Your garbage disposal is connected to the sink drain by a metal flange. When it was installed, the plumber sealed the underside of the flange with plumbing putty before securing it. If that putty chips out, which can happen when the disposal is loose and vibrates a lot, it results in the garbage disposal leaking water, and you have to remove the disposal and the flange to apply more. You also have to remove the disposal to replace the garbage disposal gasket, which may also be worn out.
While the disposal is out, you have a golden opportunity to replace the splash guard, which is the rubber gasket with the triangular tabs that keeps water in the disposal while the unit is running. Splash guards harden over time, and they also get moldy, so if your disposal is more than a few years old, it's probably time to replace it.
How to Remove the Garbage Disposal
You have to disconnect the power and plumbing from the disposal before you can remove it. Most garbage disposal units are plugged into a wall outlet, and if so, you can simply pull the plug. Some units are hardwired, though, and to disconnect it, you need to turn off the breaker, remove the terminal cover from the unit and disconnect the wires.
If you have a dishwasher, the drain hose is connected to the side of the canister. You can usually remove the clamp with a screwdriver and simply pull this hose off. To disconnect the drain, unscrew the compression coupling holding the discharged tube to the P-trap and remove the tube. Now you're ready to remove the unit from its mounting bracket, but it's heavy, so you may want to support it with an inverted bucket first.
You may be able to free the unit from the bracket by turning it counterclockwise a quarter turn or you may have to push a tab on the collar with a screwdriver, depending on the model. When the unit is loose, lower it away from the flange and take it out of the cabinet.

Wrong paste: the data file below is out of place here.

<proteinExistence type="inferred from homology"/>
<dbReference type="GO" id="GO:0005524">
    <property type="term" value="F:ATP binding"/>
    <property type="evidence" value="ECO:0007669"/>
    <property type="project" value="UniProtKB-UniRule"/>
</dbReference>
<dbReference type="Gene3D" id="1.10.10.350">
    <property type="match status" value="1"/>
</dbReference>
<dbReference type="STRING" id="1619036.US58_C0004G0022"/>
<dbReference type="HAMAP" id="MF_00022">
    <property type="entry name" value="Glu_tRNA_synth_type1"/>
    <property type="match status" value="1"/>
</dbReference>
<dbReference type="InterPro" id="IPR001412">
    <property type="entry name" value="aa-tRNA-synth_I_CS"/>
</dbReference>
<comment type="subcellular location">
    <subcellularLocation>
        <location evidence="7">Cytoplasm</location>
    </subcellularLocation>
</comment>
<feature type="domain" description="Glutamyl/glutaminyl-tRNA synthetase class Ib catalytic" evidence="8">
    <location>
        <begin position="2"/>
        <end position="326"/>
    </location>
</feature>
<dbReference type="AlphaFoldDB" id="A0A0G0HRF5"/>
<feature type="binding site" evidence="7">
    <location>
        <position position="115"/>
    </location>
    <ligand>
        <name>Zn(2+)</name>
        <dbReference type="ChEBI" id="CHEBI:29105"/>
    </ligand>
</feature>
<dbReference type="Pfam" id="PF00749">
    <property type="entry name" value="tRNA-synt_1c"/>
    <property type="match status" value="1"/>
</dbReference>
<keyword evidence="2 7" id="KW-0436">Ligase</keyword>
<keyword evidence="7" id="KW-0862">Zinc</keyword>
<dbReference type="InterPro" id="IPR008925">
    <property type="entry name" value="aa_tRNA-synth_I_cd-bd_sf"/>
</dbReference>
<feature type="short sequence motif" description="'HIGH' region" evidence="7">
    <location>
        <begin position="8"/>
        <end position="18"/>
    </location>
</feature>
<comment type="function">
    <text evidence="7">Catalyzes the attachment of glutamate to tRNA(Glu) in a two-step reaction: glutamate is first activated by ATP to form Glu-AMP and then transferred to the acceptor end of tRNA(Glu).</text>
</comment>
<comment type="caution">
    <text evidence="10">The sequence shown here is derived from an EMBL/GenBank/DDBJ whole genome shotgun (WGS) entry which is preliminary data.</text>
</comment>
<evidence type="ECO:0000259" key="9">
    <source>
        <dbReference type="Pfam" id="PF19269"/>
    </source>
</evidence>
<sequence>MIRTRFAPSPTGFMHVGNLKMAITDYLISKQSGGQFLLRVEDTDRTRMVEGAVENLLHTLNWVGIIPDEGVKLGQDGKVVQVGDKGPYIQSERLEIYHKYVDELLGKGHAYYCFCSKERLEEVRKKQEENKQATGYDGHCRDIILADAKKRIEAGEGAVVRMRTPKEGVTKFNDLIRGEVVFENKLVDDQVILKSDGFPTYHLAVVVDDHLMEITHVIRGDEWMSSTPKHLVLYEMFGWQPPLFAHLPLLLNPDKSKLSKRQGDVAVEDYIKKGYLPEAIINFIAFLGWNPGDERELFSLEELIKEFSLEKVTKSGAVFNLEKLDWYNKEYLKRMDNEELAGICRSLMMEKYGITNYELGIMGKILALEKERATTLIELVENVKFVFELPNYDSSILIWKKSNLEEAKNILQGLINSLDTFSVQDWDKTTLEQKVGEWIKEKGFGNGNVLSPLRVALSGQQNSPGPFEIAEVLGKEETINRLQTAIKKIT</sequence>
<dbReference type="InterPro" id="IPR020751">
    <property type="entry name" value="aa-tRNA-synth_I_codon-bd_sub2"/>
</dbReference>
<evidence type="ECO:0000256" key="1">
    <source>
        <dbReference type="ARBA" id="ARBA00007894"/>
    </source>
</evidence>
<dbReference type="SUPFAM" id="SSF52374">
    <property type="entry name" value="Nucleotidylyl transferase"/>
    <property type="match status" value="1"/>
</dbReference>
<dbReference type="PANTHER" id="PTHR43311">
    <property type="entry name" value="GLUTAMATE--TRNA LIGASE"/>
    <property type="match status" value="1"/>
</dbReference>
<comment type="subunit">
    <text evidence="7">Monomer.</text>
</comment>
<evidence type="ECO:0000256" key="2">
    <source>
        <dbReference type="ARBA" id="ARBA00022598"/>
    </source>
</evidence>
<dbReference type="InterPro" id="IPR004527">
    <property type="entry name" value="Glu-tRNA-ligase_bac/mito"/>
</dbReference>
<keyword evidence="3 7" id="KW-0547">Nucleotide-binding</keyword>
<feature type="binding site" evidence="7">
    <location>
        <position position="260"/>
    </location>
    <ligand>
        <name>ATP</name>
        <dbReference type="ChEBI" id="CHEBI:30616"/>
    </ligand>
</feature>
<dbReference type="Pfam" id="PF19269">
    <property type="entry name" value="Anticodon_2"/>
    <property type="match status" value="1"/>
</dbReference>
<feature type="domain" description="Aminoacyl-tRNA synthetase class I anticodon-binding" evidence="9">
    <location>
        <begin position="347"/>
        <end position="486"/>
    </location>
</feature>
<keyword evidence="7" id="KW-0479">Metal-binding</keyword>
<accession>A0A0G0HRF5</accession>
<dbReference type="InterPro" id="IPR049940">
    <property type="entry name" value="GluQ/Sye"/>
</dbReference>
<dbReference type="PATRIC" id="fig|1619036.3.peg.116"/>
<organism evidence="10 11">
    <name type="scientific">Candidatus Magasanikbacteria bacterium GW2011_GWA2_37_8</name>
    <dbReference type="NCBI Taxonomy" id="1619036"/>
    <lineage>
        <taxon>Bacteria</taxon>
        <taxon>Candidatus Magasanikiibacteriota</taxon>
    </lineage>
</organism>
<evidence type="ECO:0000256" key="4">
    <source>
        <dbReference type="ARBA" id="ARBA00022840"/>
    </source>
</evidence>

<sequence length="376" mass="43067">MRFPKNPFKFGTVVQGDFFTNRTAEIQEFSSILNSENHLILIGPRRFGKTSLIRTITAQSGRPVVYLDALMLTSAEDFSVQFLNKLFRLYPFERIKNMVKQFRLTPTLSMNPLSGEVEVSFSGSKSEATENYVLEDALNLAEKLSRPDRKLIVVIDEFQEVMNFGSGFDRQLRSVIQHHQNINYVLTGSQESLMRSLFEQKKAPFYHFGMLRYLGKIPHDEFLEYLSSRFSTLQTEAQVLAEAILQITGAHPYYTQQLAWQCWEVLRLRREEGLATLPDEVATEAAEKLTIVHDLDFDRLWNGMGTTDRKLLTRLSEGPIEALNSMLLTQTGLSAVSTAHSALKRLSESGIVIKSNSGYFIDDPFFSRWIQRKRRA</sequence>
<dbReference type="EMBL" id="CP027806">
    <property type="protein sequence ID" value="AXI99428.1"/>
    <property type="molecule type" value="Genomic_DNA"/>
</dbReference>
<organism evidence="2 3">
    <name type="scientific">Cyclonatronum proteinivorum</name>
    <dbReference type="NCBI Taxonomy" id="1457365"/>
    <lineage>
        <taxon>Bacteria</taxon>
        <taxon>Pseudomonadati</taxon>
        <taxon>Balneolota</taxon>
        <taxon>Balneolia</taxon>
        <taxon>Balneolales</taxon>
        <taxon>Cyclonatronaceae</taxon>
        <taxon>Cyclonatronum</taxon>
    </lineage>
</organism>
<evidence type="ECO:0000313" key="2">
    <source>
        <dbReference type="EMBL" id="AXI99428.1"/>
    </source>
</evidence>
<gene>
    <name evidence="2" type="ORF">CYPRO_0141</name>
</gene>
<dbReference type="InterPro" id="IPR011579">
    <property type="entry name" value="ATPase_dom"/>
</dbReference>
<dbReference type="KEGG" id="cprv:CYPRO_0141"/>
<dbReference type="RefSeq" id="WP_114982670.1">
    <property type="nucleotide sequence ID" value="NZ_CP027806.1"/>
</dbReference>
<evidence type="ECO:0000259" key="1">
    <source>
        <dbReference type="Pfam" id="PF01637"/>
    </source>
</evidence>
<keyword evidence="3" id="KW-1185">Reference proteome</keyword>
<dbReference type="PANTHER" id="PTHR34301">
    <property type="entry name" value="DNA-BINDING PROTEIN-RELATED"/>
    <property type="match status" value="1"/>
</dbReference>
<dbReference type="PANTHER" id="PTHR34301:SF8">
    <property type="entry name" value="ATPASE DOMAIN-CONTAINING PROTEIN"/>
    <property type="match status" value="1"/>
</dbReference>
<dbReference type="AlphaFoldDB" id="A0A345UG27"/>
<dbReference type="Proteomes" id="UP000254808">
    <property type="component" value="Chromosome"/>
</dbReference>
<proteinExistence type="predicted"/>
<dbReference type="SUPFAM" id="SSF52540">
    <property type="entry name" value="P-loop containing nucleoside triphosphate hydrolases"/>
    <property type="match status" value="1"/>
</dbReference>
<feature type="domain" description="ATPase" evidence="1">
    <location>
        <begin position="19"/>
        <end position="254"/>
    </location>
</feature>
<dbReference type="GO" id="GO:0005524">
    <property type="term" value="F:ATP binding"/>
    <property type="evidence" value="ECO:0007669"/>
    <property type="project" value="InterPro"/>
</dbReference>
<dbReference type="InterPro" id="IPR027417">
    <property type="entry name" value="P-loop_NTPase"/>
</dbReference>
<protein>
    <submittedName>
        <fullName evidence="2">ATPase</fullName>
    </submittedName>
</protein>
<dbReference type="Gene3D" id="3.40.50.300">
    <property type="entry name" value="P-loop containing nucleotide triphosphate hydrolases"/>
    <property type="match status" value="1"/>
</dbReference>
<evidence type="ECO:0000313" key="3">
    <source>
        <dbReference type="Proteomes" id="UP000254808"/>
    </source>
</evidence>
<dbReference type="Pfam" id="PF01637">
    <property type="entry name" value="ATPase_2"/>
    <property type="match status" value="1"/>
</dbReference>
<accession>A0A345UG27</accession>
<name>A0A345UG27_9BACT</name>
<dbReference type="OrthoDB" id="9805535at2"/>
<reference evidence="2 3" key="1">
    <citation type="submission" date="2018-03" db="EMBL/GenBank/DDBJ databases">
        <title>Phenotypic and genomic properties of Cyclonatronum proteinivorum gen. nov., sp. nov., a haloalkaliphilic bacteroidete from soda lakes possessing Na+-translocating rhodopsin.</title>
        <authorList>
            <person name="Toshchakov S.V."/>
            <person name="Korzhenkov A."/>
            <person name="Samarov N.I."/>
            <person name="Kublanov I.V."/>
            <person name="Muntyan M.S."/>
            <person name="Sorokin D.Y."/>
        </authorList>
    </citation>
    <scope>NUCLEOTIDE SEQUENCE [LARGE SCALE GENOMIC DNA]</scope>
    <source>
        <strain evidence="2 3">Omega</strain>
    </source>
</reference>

Fixing a Garbage Disposal That's Leaking Water
Now that the disposal has been removed, you can remove the flange. Start by unscrewing and removing the three adjustment screws on the lower mounting ring to free the mounting ring, then pull the snap ring apart and remove it. This frees the backup flange and fiber gasket so you can slide them off.
Push up on the sink flange to free it from the sink and lift it out. Scrape off all loose plumbing putty from the flange and the sink, then apply fresh putty by rolling it into a rope and pushing it into the underside of the flange. Set the flange into the sink and secure it by reversing the procedure you used to remove it.
Read more: How to Fix a Garbage Disposal
Replace the Fiber Gasket and Splash Guard
Before you put the mounting assembly back together, you should replace the garbage disposal gasket if it's worn out. If you have a garbage disposal with a removable splash guard, this is also a good time to replace it. Remove the old splash guard by pulling it off the mouth of the disposal and fit on a new one. If you have an Insinkerator model, use an Insinkerator 3-in rubber garbage disposal splash guard.
With the new components in place, you're ready to reassemble the mounting bracket and hang the disposal. Reconnect the drain and the dishwasher hose, then test the seal by covering the disposal opening with a stopper and filling the sink. No leaks? Go ahead and connect the power and test the unit.
Chris Deziel is a contractor, builder and general fix-it pro who has been active in the construction trades for 40 years. He has degrees in science and humanities and years of teaching experience. An avid craftsman and musician, Deziel began writing on home improvement topics in 2010. He worked as an expert consultant with eHow Now and Pro Referral -- a Home Depot site. A DIYer by nature, Deziel regularly shares tips and tricks for a better home and garden at Hunker.com.